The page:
In signing the U.S.-Mexico-Canada Trade Agreement (USMCA) Wednesday, Jan. 29, U.S. President Donald Trump said it is a trade “partnership with Mexico and Canada and ourselves against the world.” The agreement replaces the North America Free Trade Agreement that came into force 26 years ago under President Bill Clinton. Calling it the gold standard for future agreements, the Association for Accessible Medicines said, “Not only will patients have greater access to affordable medicines as a result of the USMCA, but America’s patients can be assured that this agreement promotes competition, access and innovation.” On the eve of the signing, the U.S. Patent and Trademark Office (USPTO) and the Mexican Institute of Industrial Property (IMPI) announced a new work-sharing arrangement that will accelerate the process of getting a patent in Mexico for businesses and individuals that already have a U.S. patent. Under their agreement, the two offices will implement a parallel patent grant framework allowing IMPI to leverage USPTO search and examination results when granting a corresponding Mexican patent.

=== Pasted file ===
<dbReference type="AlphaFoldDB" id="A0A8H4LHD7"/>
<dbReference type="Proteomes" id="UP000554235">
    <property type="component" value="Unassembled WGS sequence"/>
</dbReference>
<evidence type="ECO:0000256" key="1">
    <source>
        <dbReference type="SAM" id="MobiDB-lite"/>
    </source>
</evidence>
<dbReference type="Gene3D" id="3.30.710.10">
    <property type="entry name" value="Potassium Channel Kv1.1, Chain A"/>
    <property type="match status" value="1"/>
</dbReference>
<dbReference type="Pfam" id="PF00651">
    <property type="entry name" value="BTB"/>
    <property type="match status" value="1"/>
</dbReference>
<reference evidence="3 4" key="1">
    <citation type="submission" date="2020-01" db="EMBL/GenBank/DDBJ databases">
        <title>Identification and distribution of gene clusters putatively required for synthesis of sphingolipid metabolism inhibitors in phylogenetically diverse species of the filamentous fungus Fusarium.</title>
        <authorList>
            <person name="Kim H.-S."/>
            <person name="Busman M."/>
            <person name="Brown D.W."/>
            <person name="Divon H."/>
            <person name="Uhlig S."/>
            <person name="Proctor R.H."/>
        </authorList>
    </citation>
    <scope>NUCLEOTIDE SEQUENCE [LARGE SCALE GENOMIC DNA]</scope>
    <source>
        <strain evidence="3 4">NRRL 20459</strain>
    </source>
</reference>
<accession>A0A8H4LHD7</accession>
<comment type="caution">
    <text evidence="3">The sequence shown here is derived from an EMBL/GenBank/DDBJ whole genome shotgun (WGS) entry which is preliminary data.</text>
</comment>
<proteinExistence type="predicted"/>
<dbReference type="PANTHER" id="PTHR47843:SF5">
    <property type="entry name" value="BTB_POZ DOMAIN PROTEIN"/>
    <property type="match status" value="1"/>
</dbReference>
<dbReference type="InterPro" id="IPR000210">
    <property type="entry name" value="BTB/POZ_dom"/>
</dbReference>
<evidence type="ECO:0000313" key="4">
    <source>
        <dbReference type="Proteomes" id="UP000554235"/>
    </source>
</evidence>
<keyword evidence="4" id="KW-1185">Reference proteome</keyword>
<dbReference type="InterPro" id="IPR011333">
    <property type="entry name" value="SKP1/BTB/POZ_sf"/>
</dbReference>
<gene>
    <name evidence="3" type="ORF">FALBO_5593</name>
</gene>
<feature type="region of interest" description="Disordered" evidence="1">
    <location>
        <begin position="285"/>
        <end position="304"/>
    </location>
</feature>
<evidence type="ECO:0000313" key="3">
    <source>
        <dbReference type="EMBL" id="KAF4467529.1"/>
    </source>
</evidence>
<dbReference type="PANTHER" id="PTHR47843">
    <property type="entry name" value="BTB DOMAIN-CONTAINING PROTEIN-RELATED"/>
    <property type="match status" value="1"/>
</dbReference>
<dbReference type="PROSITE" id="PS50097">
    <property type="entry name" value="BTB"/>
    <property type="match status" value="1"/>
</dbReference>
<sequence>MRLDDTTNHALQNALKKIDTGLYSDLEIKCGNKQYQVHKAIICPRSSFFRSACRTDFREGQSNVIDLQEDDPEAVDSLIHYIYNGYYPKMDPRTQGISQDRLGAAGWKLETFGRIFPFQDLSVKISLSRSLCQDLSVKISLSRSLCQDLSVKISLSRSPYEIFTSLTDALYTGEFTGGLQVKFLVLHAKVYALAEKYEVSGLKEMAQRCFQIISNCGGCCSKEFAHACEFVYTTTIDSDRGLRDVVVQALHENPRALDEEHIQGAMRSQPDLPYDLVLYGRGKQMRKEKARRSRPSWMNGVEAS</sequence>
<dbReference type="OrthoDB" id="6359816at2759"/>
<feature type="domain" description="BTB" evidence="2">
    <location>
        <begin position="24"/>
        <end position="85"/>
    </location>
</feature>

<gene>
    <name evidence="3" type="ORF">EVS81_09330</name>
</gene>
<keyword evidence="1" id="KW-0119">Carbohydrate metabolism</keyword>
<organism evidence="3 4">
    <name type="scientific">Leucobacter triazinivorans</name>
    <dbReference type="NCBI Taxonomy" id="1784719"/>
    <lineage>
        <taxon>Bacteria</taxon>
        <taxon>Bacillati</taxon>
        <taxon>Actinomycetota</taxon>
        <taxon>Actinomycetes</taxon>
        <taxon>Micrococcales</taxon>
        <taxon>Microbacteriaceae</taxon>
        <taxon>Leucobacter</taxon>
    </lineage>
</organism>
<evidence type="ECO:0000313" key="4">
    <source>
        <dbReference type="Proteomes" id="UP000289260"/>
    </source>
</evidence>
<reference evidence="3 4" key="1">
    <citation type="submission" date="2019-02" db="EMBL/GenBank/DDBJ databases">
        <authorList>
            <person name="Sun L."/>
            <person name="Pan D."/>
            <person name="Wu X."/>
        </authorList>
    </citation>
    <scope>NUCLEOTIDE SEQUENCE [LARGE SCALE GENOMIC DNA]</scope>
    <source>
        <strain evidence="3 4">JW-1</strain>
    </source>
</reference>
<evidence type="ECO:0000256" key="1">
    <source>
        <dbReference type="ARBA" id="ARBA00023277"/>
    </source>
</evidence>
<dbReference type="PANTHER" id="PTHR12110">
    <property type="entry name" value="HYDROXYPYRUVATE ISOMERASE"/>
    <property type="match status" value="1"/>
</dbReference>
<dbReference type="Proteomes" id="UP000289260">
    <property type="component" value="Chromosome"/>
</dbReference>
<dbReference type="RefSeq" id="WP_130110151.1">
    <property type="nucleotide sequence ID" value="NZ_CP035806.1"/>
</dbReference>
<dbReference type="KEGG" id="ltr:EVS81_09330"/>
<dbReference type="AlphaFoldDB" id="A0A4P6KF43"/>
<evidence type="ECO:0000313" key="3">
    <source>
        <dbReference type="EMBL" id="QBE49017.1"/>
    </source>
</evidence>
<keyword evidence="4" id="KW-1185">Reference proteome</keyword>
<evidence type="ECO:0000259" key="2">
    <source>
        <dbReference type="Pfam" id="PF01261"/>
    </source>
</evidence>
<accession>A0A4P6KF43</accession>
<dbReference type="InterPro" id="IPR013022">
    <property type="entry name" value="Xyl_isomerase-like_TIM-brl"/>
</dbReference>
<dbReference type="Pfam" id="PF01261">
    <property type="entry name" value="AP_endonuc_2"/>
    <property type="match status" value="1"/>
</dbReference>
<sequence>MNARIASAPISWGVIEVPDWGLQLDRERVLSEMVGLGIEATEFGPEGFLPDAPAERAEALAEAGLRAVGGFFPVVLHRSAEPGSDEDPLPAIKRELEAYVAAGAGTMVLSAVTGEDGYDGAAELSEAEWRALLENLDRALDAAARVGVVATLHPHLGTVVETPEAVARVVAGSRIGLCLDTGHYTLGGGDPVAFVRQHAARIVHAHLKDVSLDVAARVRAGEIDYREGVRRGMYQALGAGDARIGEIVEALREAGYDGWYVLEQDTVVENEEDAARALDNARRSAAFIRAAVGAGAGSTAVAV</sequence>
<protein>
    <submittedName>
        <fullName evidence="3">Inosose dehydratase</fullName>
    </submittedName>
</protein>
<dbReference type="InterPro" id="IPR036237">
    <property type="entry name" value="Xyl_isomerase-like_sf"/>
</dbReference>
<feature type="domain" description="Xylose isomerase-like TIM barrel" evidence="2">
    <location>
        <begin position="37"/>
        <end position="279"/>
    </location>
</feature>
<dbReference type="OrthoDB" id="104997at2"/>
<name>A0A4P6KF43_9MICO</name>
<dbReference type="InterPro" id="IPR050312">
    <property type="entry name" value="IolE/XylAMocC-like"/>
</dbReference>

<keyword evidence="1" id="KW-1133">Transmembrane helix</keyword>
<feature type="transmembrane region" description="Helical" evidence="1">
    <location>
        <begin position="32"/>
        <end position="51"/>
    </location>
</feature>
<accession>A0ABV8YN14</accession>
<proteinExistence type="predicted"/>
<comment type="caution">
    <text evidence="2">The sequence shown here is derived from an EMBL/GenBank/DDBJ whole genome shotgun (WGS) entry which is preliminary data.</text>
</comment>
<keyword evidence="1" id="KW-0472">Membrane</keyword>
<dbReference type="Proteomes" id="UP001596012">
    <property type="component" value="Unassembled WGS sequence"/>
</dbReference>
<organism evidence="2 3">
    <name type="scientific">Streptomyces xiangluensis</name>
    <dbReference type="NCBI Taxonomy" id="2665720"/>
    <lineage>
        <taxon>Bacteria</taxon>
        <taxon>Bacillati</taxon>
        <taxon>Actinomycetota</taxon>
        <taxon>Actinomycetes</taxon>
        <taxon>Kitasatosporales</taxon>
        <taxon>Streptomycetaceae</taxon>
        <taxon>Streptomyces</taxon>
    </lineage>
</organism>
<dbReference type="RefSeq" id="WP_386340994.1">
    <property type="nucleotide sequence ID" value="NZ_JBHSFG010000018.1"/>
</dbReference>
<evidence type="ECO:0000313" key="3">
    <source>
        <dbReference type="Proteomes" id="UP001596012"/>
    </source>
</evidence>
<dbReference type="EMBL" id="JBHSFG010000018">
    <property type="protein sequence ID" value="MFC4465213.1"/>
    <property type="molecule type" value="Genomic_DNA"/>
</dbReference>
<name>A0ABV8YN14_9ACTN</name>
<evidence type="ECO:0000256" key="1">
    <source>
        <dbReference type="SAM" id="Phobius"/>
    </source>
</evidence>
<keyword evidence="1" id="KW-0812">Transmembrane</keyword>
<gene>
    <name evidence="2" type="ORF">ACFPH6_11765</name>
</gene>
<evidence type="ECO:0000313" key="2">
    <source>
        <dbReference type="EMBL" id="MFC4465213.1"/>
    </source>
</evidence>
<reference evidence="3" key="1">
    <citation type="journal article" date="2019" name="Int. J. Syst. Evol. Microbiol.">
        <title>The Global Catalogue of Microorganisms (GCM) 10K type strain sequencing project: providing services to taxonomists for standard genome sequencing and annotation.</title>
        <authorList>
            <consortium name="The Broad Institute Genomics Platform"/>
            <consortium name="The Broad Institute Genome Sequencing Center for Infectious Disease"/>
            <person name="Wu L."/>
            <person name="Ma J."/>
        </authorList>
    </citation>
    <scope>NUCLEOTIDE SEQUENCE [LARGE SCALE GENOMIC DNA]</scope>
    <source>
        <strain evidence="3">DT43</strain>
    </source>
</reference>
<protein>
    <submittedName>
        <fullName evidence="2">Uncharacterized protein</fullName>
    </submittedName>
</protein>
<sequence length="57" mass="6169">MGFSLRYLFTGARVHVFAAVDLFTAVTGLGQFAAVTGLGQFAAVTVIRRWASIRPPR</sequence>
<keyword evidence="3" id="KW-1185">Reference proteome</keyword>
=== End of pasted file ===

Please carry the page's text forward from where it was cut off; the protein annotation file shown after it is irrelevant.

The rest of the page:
The chair of Harvard University’s chemistry and chemical biology department and two Chinese nationals were charged Tuesday, Jan. 28, in connection with aiding China, according to the U.S. Department of Justice (DoJ). Charles Lieber, a Harvard professor who has received more than $15 million in grants since 2008 from the NIH and the U.S. Department of Defense, was arrested Tuesday on one count of making a materially false, fictitious and fraudulent statement. Beginning in 2011, unbeknownst to Harvard, Lieber became a “strategic scientist” at Wuhan University of Technology (WUT) in China and was contracted to participate in China’s Thousand Talents Plan from about 2012 to 2017. Under that contract, Lieber was paid $50,000 per month, living expenses of about $158,000 and more than $1.5 million to establish a research lab at the university. According to the complaint against him, Lieber lied about his involvement in the Chinese talent recruitment program and his affiliation with WUT, causing Harvard to falsely tell the NIH that he had no formal association with the Chinese university. The Chinese nationals, Yanqing Ye and Zaosong Zheng, were charged in separate incidents. Zheng conducted cancer research from 2018 to 2019 at Beth Israel Deaconess Medical Center in Boston. He was arrested at Boston’s Logan International Airport last month when federal officers discovered 21 vials of allegedly stolen biological research hidden in a sock in one of his bags. Zheng admitted he intended to take the vials to China to conduct research in his own lab and then publish the results under his name, according to DoJ. The charges against Ye, who allegedly lied about being an active officer in China’s military when she entered the U.S. as a student, involve using her time in the U.S. to do defense research for China and sending China information about two U.S. scientists with expertise in robotics and computer science.